1. I’m investing heavily in Internet video.
Why? Americans watch 5.3 hours of television / day – many age groups are even more. We read less than an hour / day. I know readers of this post aren’t in that demo but that’s what the data says.
So I invested in Maker Studios, which is now the 3rd largest producer of Internet video on the web. Full stop. If you want a sense of their content, an example is their “Epic Rap Battles of History” channel including Stephen Hawkins vs. Einstein, Napoleon Bonaparte vs. Napoleon Dynamite and my favorite Mr. T vs. Mr. Rogers [this last one NSFW]. I will talk much more about Internet TV in a future post.
TreeHouse is also a video company. But its objective is to teach the world web design or to program computers.
2. I’m investing in businesses that reinvent education.
And while Maker Studios is pure entertainment, TreeHouse is pure education. The goal for today’s business is to educate broad groups of people in the existing workforce to improve their skills, broaden their knowledge and get ahead. On this business alone Ryan became profitable on a pretty substantive run rate with no outside investment.
But Ryan’s vision is much
broader, which is what perked up my ears.
Ryan wants to reinvent education. He isn’t setting out to do it over night but with the ambition to make a difference in the world Ryan falls into the rare category of entrepreneur looking to tackle something truly monumental.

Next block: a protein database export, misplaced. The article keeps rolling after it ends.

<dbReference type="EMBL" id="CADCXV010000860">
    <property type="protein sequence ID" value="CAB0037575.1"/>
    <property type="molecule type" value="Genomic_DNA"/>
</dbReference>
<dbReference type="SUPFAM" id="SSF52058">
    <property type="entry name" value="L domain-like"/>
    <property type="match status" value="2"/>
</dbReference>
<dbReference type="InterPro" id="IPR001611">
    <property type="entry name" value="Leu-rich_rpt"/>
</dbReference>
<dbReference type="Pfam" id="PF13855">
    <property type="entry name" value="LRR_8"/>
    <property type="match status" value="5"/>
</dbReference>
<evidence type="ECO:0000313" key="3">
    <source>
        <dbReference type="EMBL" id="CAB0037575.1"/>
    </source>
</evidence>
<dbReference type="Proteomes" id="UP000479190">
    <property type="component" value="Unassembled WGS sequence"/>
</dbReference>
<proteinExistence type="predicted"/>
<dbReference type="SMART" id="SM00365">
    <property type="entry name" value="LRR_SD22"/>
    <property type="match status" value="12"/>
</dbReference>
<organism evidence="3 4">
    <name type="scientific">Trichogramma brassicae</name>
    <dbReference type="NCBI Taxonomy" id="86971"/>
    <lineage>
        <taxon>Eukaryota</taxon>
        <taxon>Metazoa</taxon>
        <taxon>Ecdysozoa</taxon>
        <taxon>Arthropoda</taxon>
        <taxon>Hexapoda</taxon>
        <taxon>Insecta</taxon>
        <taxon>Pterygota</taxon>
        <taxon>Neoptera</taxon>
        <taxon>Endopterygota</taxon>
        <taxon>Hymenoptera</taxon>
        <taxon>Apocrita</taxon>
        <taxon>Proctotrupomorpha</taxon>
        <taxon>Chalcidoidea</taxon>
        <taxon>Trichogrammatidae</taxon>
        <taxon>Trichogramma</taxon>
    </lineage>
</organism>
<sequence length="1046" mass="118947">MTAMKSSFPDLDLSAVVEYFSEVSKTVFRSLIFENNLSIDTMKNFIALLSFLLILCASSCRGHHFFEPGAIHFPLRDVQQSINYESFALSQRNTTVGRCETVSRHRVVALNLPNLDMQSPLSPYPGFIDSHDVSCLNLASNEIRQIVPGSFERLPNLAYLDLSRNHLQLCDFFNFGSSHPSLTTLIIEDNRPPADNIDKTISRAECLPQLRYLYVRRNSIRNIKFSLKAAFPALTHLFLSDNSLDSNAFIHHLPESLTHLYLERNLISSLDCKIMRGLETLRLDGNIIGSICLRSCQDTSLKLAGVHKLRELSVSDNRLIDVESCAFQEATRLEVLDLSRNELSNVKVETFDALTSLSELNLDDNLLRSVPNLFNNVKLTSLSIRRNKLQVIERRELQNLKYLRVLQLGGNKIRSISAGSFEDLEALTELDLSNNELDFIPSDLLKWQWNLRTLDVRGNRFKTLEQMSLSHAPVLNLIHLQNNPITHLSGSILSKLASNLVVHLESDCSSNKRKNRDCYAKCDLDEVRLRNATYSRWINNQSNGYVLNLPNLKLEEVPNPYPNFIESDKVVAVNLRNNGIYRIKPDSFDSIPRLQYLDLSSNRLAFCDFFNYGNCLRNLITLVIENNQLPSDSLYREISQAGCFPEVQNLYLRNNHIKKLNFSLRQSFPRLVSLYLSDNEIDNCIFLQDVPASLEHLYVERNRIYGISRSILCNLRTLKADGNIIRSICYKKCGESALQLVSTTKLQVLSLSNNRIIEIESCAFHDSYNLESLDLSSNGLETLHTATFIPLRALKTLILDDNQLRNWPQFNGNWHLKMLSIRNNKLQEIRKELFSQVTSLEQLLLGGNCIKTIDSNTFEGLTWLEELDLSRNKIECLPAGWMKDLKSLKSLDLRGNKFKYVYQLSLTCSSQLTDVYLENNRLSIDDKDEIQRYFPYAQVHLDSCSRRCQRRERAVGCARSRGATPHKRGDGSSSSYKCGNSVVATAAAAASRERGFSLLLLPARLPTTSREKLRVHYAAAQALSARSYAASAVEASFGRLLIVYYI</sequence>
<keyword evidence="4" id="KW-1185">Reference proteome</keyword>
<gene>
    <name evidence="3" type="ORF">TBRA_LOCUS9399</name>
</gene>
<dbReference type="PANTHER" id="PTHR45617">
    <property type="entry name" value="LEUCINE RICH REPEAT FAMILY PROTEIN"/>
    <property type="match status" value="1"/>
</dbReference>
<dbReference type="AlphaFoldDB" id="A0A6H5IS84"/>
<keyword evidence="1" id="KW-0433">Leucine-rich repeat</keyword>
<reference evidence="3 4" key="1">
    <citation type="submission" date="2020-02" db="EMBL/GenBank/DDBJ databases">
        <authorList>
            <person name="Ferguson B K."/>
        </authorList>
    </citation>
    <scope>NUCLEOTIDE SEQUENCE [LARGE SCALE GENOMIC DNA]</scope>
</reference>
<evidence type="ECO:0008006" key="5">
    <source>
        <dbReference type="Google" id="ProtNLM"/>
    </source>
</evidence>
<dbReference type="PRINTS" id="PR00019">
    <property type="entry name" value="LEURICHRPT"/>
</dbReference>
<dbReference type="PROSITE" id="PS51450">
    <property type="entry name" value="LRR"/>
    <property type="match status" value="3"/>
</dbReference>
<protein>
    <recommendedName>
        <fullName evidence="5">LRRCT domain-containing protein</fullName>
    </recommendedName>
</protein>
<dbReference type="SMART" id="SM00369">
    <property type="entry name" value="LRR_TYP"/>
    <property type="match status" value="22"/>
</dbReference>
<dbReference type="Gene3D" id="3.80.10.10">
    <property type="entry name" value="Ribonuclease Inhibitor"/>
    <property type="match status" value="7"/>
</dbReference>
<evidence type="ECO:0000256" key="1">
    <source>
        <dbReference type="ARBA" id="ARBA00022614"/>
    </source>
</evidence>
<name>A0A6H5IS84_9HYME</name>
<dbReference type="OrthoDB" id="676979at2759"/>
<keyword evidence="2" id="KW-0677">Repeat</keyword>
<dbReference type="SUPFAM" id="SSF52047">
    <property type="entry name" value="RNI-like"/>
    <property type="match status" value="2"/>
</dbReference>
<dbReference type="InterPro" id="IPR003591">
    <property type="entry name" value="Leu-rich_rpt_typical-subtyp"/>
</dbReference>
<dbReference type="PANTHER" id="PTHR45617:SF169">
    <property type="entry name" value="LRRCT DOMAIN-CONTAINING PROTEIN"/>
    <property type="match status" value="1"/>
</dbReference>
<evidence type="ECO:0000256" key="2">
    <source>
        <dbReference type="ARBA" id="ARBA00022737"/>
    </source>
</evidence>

I’ve talked before about problems I see with the US education system in both my post about Peter Thiel’s 20-under-20 initiative and also my review of Waiting for Superman. I’ve also talked about my favorite social entrepreneur, Charles Best, making a difference with Donor’s Choose – a program to increase donations to US public schools specifically allocated to supplies or projects you want to fund. No less than Oprah Winfrey endorsed it and Stephen Colbert & Fred Wilson are both on the board.
One of the biggest problems I see with our university system is that we’re graduating too many people from 4-year universities who have the wrong skills and come out owning large sums of money. I call them “indentured servants” because they come out of college already having an anchor around their necks.
[Update: I wrote this post last night. I'm at a hotel in San Fran. In the morning I see at my door the US Today with the headlines story "Student loan debt surpasses $1 trillion. 1 trillion DOLLARS!! In fact, the amount of debt taken out last year was $100 billion (the largest even, even adjusted for inflation) and up 2x from just 10 years ago.
Key quote from the article,
"The credit risk falls on young people who will start adult life deeper in debt, a burden that could place a drag on the economy in the future"
Exactly. People who done have money and who don't have available credit don't spend money. Another quote,
"Students who borrow too much end up delaying life-cycle events such as buying a car, buying a home, getting married and having children." says Mark Kantrowitz of FinAid.org